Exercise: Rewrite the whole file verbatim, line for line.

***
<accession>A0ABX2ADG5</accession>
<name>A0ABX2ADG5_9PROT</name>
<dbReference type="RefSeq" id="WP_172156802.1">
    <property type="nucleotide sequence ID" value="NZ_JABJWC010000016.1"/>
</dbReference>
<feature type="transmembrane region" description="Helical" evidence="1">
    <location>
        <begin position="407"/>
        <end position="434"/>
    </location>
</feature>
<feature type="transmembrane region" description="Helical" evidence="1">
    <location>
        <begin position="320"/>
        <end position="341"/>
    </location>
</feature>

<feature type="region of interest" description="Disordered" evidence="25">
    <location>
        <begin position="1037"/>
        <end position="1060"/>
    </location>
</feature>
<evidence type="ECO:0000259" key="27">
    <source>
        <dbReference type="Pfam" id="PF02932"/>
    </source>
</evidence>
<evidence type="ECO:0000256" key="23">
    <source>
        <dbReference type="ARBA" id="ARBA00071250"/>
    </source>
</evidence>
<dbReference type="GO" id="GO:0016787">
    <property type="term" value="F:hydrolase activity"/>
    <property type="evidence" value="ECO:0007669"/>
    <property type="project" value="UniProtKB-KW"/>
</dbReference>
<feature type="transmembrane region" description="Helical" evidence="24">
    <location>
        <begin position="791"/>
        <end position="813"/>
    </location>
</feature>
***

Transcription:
<accession>A0ABX2ADG5</accession>
<name>A0ABX2ADG5_9PROT</name>
<dbReference type="RefSeq" id="WP_172156802.1">
    <property type="nucleotide sequence ID" value="NZ_JABJWC010000016.1"/>
</dbReference>
<feature type="transmembrane region" description="Helical" evidence="1">
    <location>
        <begin position="407"/>
        <end position="434"/>
    </location>
</feature>
<feature type="transmembrane region" description="Helical" evidence="1">
    <location>
        <begin position="320"/>
        <end position="341"/>
    </location>
</feature>

<feature type="region of interest" description="Disordered" evidence="25">
    <location>
        <begin position="1037"/>
        <end position="1060"/>
    </location>
</feature>
<evidence type="ECO:0000259" key="27">
    <source>
        <dbReference type="Pfam" id="PF02932"/>
    </source>
</evidence>
<evidence type="ECO:0000256" key="23">
    <source>
        <dbReference type="ARBA" id="ARBA00071250"/>
    </source>
</evidence>
<dbReference type="GO" id="GO:0016787">
    <property type="term" value="F:hydrolase activity"/>
    <property type="evidence" value="ECO:0007669"/>
    <property type="project" value="UniProtKB-KW"/>
</dbReference>
<feature type="transmembrane region" description="Helical" evidence="24">
    <location>
        <begin position="791"/>
        <end position="813"/>
    </location>
</feature>